Farm News (6/15/15)

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Important Reminders & Announcements:

  • The spring season ended last week. This week we are delivering summer vegetable, egg and dairy shares.
  • Summer meat share deliveries start the week of June 29th.
  • Summer fruit share deliveries start the week of July 6th (full shares) or July 13th (half shares). 
  • We recently sent out an email containing information related to pickup site logistics for the summer season. If you did not receive this email, please let us know.
  • Reusable produce and grocery bags will be available for purchase this week at the Barrington, Lake Forest and Oak Park pickup sites and also at the farm on Thursday
This Week's Vegetable Share:
  • Beets
  • Green and/or Gold Zucchini
  • Head Lettuce 
  • Green onions
  • Fresh Dill
  • Flat Leaf or Curly Parsley
  • Strawberries (from Mick Klug Farm)
  • Fennel
  • Broccoli

This Week's Dairy Share:

  • 'Peace of Pasture' cheese from PastureLand Cooperative
  • 'Grand Cru', a Gruyère-style cheese from Roth Kase
  • Summer Butter from Nordic Creamery
  • Lowfat Vanilla Yogurt from Sugar River Dairy


Producer Profile: Pastureland Cooperative



Pastureland is a dairy cooperative made up of five families farming in Dane and Green counties. One of those families is the brother and sister-in-law of Ron Paris, yogurt maker and owner of Sugar River Dairy. It was Ron who first introduced us to the grazing co-op. Grazing results in healthier and happier cows than conventional dairying. It requires less labor, less machinery, less fossil fuel, provides minimal erosion and improves soil health.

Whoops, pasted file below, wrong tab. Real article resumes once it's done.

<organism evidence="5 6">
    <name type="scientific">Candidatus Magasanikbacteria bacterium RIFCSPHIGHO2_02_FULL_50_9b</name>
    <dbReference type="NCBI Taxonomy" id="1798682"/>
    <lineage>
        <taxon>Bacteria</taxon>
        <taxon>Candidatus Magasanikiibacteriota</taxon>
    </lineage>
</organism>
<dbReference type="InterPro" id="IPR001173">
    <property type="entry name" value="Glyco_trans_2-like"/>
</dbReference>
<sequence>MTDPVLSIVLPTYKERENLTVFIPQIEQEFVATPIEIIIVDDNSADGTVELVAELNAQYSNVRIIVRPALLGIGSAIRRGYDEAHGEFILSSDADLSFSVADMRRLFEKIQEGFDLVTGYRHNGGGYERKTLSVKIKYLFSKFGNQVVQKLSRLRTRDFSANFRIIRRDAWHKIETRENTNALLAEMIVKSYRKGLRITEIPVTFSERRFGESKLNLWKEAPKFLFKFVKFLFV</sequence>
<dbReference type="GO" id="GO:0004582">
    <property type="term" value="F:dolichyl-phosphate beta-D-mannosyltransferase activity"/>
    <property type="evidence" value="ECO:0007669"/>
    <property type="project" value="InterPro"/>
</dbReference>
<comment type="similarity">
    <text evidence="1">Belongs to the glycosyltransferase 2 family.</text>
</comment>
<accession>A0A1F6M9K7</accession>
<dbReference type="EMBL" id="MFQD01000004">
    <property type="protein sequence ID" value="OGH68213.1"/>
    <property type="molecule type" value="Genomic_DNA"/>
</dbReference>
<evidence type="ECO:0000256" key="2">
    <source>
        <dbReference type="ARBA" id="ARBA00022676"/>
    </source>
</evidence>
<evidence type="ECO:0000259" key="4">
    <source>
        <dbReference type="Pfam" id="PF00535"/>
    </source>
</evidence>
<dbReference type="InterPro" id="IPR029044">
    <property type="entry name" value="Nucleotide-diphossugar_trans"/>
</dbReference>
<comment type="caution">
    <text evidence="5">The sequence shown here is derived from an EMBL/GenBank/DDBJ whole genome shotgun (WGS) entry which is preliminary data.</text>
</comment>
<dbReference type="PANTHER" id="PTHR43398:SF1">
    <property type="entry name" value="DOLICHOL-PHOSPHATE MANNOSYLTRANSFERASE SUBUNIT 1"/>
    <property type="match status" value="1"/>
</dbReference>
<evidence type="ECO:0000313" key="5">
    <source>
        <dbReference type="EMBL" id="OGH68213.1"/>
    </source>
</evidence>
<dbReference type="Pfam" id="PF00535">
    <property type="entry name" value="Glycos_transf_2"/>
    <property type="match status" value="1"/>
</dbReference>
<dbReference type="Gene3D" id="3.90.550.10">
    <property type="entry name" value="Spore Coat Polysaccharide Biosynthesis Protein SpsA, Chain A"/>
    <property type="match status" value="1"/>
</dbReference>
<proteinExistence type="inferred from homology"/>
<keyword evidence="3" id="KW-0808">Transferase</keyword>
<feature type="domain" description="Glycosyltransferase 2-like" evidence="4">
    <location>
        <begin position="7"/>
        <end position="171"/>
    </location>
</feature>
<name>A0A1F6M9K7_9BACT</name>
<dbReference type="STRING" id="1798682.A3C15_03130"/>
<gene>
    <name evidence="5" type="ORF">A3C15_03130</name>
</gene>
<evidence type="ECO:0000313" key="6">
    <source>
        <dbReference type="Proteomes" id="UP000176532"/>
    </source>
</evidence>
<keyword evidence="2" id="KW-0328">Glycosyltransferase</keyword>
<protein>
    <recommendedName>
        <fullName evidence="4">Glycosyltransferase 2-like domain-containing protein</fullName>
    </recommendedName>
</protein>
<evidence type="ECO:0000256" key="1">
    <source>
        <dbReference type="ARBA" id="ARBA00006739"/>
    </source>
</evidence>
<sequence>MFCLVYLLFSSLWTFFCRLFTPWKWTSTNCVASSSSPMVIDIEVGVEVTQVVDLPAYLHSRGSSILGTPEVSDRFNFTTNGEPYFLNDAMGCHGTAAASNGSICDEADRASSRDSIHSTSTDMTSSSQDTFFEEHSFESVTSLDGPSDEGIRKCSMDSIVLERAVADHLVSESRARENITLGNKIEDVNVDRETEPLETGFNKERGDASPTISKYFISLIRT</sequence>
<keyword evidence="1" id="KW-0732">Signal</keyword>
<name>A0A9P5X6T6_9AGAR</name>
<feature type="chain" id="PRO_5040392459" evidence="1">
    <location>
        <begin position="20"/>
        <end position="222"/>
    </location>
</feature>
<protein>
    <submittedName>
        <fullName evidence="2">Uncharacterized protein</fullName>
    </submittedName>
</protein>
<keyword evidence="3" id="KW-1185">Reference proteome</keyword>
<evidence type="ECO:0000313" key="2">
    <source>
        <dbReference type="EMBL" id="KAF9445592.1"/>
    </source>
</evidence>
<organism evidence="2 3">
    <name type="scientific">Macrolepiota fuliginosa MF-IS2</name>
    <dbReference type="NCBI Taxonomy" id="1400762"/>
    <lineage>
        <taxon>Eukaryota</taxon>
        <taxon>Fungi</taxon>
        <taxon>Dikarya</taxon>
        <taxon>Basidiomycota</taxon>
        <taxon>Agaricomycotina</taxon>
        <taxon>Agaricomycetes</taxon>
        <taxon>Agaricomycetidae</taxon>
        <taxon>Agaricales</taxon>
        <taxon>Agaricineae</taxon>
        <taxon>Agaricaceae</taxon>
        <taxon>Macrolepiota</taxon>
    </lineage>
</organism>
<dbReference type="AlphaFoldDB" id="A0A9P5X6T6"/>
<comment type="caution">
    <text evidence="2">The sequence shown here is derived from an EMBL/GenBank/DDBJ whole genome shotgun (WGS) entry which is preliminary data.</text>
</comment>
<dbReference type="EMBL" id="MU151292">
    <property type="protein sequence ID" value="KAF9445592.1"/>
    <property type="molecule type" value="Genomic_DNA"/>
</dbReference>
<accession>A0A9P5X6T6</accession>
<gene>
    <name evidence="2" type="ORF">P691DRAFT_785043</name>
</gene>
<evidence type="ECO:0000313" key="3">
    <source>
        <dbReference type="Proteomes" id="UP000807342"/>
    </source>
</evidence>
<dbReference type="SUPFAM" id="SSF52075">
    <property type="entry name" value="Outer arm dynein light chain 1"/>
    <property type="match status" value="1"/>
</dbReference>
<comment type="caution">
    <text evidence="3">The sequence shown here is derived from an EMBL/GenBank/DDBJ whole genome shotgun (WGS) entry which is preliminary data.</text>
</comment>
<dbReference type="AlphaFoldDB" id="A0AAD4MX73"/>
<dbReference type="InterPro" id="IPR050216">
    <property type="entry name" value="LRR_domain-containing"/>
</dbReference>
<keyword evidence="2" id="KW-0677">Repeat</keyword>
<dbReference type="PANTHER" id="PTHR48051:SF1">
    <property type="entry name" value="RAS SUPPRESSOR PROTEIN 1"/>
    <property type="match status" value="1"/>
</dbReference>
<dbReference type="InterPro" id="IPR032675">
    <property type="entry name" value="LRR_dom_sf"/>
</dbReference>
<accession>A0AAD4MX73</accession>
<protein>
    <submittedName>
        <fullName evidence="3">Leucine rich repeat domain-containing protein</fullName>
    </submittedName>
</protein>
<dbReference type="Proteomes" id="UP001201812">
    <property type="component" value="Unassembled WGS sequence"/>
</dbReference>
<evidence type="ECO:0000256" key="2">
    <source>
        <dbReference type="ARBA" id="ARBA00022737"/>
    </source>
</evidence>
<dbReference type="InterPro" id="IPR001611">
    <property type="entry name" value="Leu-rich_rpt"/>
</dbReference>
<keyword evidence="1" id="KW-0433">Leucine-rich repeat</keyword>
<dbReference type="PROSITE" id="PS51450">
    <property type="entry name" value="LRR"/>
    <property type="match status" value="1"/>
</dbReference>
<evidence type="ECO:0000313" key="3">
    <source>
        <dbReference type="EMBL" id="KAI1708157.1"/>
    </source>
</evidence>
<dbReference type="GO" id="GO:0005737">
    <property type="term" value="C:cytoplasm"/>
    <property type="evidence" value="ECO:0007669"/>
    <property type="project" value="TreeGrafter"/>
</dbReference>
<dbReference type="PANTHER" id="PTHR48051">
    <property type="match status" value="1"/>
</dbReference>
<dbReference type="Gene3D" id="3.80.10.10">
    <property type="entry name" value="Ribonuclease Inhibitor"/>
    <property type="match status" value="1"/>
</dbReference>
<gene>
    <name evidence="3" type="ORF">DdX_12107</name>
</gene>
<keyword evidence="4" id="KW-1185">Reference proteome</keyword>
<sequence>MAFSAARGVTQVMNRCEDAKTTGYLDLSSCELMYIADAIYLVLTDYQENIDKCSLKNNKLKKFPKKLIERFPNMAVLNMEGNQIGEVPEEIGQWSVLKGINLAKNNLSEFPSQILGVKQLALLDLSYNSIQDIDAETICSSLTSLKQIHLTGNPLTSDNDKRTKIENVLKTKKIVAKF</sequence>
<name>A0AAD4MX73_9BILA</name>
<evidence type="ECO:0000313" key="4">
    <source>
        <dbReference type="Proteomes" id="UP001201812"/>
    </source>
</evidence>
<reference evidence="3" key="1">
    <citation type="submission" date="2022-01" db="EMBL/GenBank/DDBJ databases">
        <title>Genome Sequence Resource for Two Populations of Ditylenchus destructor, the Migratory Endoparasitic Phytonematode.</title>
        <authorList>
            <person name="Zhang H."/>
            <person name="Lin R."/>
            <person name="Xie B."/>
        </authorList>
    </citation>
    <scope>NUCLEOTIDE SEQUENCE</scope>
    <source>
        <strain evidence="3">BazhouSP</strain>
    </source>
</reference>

'Peace of Pasture' is a gouda-type cheese made exclusively from the milk of pasture-grazed cows. It gets its pale golden color from the carotene in the grass that the cows eat. 


Notes from the Field: Making the Most of your Produce


This week's vegetable share contains the first broccoli of the season. Like all cruciferous vegetables (cabbage, brussels sprouts, etc), broccoli absolutely loves all the rain we've received in the past couple of days. 


Having to harvest broccoli in the rain is a small price to pay for such a nice crop. We're actually feeling pretty good about getting this crop all the way to the point of harvest since it's not always a sure thing. Planting broccoli in April for harvest in June can be a bit of a gamble. A few days of hot weather at the wrong time can cause an entire planting to bolt, resulting thousands of little stunted heads that never reach maturity.


We got lucky this time, and so did all of you! Mother nature provided us with ideal growing conditions, so members will receive 2-3 heads this week. Store in a plastic bag in the fridge and use within 5 to 7 days.



There are two main types of fennel--the kind that is grown for its leaves and its seeds and the kind that produces a nice bulb at the base. Here at Sandhill, we grow the latter type. Several weeks ago, members received baby fennel bulbs. This week's bulbs are significantly bigger and are a little more versatile. In addition to the suggestions we offered in our May 26th newsletter, we also recommend braising and grilling the bulbs.